1) We tend to equate the atomic bombs dropped on Hiroshima and Nagasaki with the much more powerful hydrogen bombs of today. I think the revisionists tend to forget that conventional bombing raids had killed far more people than at Hiroshima and Nagasaki. And per the Potsdam agreement, the Allies had given Imperial Japan the option of surrender which they chose to ignore. The Hiroshima bomb had the force of about 20k tons of TNT. This would make it the equivalent of 91,200 x 500lbs bombs, so it wasn’t that much different from conventional ordnance. And compared to the megaton hydrogen bombs that later followed Hiroshima was a fart. The one thing that did differentiate atomic bombs from conventional bombs was the radiation sickness, cancers, and social stigmas that later afflicted its victims. The pain and suffering that this caused was horrific and is certainly regrettable but is not, ipso facto, enough reason to say to we shouldn’t have dropped the bomb when you consider the millions of American and Japanese lives that would’ve been lost taking mainland Japan.

      2) Another fact that revisionists tend to overlook is the difference between Japan and Western powers when it came to fighting wars. Per their Bushi warrior code surrender was unthinkable, and an enemy who did surrender had no honor. This is one reason why…

    2. …so many Allied POWs and civilians were treated so abominably by the Japanese. In Ken Burns documentary on World War 2 an expert said that unlike the Germans who would surrender if the situation was hopeless (eg. Stalingrad) the Japanese would fight on to the last man and bullet. For example, at Iwo Jima we lost 6,821 men and had 19,217 wounded (Wikipedia; Battle of Iwo Jima) and spent over five weeks to take an 8 square mile island. I can’t imagine how much blood would’ve been spilled taking Honshu and Kyushu.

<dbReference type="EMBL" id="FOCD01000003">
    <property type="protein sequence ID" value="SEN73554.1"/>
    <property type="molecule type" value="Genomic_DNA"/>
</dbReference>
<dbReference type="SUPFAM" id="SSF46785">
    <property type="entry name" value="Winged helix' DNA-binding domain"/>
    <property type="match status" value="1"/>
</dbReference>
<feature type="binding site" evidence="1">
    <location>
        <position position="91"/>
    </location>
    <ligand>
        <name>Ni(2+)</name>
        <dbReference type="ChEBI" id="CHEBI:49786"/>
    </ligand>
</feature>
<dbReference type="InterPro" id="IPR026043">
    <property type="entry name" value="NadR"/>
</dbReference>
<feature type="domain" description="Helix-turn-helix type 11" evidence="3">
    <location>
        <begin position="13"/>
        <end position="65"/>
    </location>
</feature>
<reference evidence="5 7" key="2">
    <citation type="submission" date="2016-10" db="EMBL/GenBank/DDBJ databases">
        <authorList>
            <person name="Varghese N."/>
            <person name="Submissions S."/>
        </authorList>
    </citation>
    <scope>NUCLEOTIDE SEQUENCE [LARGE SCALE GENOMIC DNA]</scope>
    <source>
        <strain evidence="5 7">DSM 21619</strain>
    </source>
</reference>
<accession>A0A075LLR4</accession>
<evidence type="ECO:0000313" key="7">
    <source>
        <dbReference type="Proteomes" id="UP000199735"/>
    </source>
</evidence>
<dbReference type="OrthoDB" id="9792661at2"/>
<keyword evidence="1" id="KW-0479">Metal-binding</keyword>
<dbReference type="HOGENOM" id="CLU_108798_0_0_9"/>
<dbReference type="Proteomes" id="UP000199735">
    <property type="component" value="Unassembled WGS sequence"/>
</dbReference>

I share your annoyance with revisionist armchair historians. I once had to take a sociology class for the nursing program I was applying to. It was really a thinly veiled attack on our nation’s history and attempt to smear our Greatest Generation as being nothing more than genocidal racists.

      One day our instructor said, all conviction, that “the reason we dropped the bomb on Japan and not Germany was because the Japanese didn’t look like us.”

      I politely reminded him after class that the Trinity detonation happened on 16th July 1945 over two months AFTER the Germans had surrendered.

      1. Not to mention the Japanese tactic used in WW2 fighter plane dog fights, when a US fighter pilot needed to bail out of his damaged fighter plane and then was hanging from his parachute, the Japanese fighter pilot would go after the pilot to had bailed out in his parachute. German pilots, otoh, reportedly, did not do that and let the pilot in his chute drift down. More than a few mainland Chinese and many Koreans still have stories of some of the horrific behaviors of the Japan army in WW2.

    3. Charles Carroll

      Japan didn’t surrender after we dropped the first atomic bomb. In 1969, at the Naval Academy, I was in the audience for a talk given by Minoru Genda, the man who actually planned the attack on Pearl Harbor. During the question and answer session, a midshipman asked him how he felt about us dropping the bomb on his birth city, Hiroshima. He stated that, while he deplored the losses of lives of his compatriots, we were at war and, had we (the Japanese) had the bomb, I believe we would have used it. He was wisked out of the country a couple of days later; never to return. If you want to see him speaking, here is a link to the BBC film:

      1. Charles,

        Did anyone ask Minoru Genda if Japan had any shame and regret for all of the unspeakable atrocities it committed during WW2 -eg. the Rape of Nanking, the Bataan death march, beheading of POWs?

        1. Excellent point, Ron.
          From what i am able to gather from friends in sound places in China, indeed they have not yet forgotten what the Japan army did to them in Nanking AND other places in WW2. Hopefully, in order to avoid something really, really ugly, what goes around does not come around.